30 November 2022

The census shows a country that is ever more diverse – and ever more secular


The 2021 census reveals the changing face of modern Britain, a country that is evolving at a rapid pace in terms of demographic change. 

Perhaps the most striking statistic is that, for the first time, well under half the population of England and Wales (46.2%) identify as Christians. The fall has been precipitous: just 20 years ago that number was 71.7%, and in 2011 it was 59.3%. We may be a European society with an established church, but the figures suggest a society undergoing full-throttle secularisation.

Indeed, the percentage of people who state that they are of “no religion” has increased by 12 percentage points from 25.2% in 2011 to 37.2% in 2021. At the same time, it’s worth noting that among those of ‘no religion’, there will be people who may not be attached to an organised form of religion but are nevertheless spiritual and believe in a ‘higher power’ of some kind.

And while Christianity has declined sharply in England and Wales, other religions have seen pronounced growth in their numbers. Since the 2011 Census, the number of people who identify as Christian has decreased by 5.8 million, while the number of those describing themselves as Muslim has increased by 1.2m (from 2.7m to 3.9m).

The percentage of the population who identify as Hindu has seen a more modest increase, growing from 1.5% in 2011 (818,000) to 1.7% (1 million) in 2021. There were small increases in the number who identify as Sikh, Buddhist and Jewish too – 101,000, 24,000 and 6,000 individuals respectively.

Those figures are a reminder that ours is a society that is not just defined by the secularisation of the mainstream, but also by increasing religious heterogeneity. The degree of ethnic change in recent years further cements our status as a hyper-diverse democracy.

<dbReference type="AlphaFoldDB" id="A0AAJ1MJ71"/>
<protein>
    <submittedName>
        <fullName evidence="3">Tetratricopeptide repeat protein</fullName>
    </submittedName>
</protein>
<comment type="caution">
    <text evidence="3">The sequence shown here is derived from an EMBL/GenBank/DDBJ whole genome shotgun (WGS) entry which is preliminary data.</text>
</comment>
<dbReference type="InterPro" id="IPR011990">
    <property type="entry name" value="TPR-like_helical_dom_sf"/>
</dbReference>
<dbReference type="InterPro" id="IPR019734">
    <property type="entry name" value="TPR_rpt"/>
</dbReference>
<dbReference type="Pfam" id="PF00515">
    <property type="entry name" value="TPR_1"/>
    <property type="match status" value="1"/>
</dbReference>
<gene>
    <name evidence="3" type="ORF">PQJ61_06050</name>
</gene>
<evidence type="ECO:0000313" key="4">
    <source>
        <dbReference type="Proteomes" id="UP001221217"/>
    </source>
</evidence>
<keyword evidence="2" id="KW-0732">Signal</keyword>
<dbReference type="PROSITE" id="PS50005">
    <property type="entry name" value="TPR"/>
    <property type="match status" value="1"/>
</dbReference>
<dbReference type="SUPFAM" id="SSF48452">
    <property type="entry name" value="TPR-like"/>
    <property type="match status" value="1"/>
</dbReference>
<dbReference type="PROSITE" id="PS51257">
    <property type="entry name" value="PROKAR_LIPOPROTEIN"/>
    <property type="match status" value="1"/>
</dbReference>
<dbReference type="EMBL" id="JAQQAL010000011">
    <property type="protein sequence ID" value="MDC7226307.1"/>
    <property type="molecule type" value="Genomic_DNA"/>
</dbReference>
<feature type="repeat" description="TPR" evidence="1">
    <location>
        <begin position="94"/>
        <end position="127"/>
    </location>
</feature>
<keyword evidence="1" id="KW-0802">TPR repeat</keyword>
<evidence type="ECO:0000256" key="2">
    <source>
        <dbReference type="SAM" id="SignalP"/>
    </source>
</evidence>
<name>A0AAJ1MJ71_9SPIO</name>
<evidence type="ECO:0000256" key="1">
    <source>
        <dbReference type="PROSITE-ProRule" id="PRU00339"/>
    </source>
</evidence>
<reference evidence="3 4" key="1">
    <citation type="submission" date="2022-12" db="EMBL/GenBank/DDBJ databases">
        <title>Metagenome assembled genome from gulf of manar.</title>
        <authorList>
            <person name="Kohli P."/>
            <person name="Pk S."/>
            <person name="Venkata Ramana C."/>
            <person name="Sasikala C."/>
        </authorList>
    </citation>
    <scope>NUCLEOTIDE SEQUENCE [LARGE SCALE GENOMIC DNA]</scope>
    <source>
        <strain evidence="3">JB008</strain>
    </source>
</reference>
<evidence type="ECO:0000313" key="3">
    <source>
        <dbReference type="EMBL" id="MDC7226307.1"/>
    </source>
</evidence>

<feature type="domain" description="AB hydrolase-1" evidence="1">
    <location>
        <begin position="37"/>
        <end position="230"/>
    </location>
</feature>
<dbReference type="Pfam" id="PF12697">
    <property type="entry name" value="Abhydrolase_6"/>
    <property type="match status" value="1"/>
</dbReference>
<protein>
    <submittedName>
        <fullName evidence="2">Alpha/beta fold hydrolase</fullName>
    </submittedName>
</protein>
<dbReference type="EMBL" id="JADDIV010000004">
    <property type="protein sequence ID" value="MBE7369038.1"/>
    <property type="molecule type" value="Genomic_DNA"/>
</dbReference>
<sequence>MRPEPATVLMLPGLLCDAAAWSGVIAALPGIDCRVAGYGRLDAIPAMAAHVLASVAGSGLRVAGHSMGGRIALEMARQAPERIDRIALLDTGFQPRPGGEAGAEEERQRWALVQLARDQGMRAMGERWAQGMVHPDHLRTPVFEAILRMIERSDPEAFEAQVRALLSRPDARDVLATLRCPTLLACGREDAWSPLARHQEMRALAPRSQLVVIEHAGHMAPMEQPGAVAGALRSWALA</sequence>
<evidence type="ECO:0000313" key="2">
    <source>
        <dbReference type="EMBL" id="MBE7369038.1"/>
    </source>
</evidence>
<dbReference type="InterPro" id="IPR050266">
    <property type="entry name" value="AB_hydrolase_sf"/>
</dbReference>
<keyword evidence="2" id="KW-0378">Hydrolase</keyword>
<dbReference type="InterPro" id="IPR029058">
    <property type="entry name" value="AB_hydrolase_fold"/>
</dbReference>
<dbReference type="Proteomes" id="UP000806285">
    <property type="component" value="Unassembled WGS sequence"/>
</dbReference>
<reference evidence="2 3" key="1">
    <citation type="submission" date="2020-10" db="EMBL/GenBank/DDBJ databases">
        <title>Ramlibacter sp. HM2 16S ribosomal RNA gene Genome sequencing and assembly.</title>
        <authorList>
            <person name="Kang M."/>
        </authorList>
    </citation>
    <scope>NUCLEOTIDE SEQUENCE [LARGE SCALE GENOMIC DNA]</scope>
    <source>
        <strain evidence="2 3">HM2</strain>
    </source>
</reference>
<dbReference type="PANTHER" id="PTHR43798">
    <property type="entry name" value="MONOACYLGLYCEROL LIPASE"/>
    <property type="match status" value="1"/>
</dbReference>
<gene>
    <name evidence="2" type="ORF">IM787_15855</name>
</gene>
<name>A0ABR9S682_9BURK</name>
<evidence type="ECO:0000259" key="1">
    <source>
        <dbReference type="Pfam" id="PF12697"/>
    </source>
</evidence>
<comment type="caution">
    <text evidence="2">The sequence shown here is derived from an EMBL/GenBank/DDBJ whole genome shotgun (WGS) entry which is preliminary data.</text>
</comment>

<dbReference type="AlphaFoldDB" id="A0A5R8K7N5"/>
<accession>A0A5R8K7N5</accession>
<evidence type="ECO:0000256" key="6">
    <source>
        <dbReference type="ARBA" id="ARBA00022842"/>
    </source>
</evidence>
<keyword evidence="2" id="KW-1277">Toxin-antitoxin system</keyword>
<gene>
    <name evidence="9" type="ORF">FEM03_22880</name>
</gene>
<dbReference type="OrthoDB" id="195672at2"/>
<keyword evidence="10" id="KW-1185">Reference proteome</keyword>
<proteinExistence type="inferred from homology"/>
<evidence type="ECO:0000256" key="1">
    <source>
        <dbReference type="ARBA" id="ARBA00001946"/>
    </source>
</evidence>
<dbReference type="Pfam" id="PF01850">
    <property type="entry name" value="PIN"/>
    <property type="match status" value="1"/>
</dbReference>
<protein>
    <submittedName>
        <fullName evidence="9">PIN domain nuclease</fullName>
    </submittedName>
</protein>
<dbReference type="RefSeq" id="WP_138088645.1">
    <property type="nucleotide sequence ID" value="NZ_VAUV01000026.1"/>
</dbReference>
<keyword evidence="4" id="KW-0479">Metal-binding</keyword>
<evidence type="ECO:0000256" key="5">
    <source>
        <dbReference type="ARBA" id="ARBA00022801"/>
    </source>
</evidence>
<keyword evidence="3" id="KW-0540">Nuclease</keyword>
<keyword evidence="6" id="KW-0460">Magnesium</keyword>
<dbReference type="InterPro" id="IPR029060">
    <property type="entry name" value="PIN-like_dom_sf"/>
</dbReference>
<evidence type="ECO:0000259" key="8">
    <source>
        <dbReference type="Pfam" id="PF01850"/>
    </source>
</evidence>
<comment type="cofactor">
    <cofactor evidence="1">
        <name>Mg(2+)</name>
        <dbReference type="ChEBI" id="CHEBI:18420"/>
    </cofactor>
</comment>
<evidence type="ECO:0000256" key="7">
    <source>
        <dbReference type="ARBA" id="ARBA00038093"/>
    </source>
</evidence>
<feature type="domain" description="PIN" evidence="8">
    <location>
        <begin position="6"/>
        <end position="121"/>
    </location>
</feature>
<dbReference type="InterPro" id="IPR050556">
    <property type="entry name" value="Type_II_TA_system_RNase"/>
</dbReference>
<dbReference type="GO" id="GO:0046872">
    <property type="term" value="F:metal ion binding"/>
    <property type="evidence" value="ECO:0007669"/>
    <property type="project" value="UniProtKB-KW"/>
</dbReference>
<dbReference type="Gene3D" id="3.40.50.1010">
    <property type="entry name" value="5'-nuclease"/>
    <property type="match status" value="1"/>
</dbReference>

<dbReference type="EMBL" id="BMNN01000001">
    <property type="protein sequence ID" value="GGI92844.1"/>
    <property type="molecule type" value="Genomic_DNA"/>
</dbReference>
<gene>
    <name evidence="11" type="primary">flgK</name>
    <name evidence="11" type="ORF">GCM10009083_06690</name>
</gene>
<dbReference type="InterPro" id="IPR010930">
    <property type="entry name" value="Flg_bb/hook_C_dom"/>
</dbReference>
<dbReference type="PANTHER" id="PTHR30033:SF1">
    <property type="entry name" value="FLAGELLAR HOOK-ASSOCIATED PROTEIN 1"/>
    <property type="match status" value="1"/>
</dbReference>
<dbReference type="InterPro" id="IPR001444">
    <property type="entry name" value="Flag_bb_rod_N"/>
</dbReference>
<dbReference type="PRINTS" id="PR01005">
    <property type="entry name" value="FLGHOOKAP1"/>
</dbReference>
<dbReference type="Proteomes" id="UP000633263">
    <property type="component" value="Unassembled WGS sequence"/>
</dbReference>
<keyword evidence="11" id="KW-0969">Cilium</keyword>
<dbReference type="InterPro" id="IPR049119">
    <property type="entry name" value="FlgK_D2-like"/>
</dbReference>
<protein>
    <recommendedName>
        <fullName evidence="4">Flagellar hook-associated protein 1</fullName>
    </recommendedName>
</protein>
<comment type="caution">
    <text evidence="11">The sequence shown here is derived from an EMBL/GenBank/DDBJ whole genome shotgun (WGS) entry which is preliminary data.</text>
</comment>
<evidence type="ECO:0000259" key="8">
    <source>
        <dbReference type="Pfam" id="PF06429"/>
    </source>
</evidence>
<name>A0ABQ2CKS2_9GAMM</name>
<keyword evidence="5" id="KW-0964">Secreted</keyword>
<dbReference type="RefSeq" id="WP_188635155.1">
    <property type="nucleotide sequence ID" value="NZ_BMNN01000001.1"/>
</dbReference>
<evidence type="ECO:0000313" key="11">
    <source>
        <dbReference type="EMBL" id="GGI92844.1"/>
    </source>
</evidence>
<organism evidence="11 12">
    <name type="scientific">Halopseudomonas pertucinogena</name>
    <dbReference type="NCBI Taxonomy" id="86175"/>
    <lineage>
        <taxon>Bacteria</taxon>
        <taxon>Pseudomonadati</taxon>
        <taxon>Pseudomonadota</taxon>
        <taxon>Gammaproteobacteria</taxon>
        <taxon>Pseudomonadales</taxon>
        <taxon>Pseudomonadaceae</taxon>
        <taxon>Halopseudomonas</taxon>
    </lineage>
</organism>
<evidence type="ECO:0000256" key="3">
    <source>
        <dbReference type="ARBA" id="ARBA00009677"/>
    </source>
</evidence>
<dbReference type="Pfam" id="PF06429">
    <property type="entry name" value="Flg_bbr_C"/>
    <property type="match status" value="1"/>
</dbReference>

The latest Census found that just over four in five people (81.7%) in England and Wales are ‘White’, down from 86% in 2011. The number in the rather broad ‘Asian’ category, meanwhile, is up from 7.5% in 2011 (4.2m) to 9.3% (5.5m).

The equally broad ‘Black’ category has risen from 3.3% (1.9m) to 4% (2.4m) – although there is some interesting nuance to this data. The number of people of Black African background has risen sharply, but the number of Black Caribbean origin – the ethnic-minority category which is traditionally the most integrated in the secularised white-British mainstream – has fallen slightly, from 1.1% of the population to 1%. At the same time there has been a notable increase in mixed-race people (2.2% to 2.9%). The ‘White Other’ category, mostly made up of Poles and Romanians, has also gone from 4.4% to 6.2% of the population in the last decade.

So the overall picture is of an ethnically and religiously diverse country, in which the proportion of White Brits has declined slightly and the number of Christians has fallen sharply. At the same time a number of non-white, non-Christian groups have grown as a proportion of the overall population.

Generally speaking, the UK (though note that this Census only covers England and Wales) has managed the changes in its demography very well. For all the whacky New York Times articles about how unspeakably racist Britain is, we are actually one of the most successful multi-ethnic democracies in the world – and the growth in the number of mixed-race people is a testament to that.  It’s also a rejoinder to the kind of reheated Powell-ism that surrounds any new data about demographic change. Those who predicted that a more ethnically diverse Britain would result in widespread sectarian strife were completely wrong, and should admit as much. 

At the same time, we cannot rest on our laurels. The recent disorder in Leicester, which brought sub-continental sectarianism to the streets of a regional English city, served as a brutal reminder that a multi-religious society can entail challenges and conflict. Fraying social cohesion also has implications for an ever-expanding, comprehensive welfare state that can only be truly sustained by bonds of trust and mutual regard.

All of which is to say that adopting an entirely uncritical view of diversity, as some are wont to, would actually be a step backwards. We can embrace the fact that Britain is a country made up of many different kinds of people, while also acknowledging the difficulties that can create in terms of community cohesion – including between different ethnic minority groups.

If anything, the latest census should be a catalyst for policymakers and community leaders to renew those efforts to strengthen relations between our different ethnic and religious communities.

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Dr Rakib Ehsan is an expert in social cohesion and institutional trust.

Columns are the author's own opinion and do not necessarily reflect the views of CapX.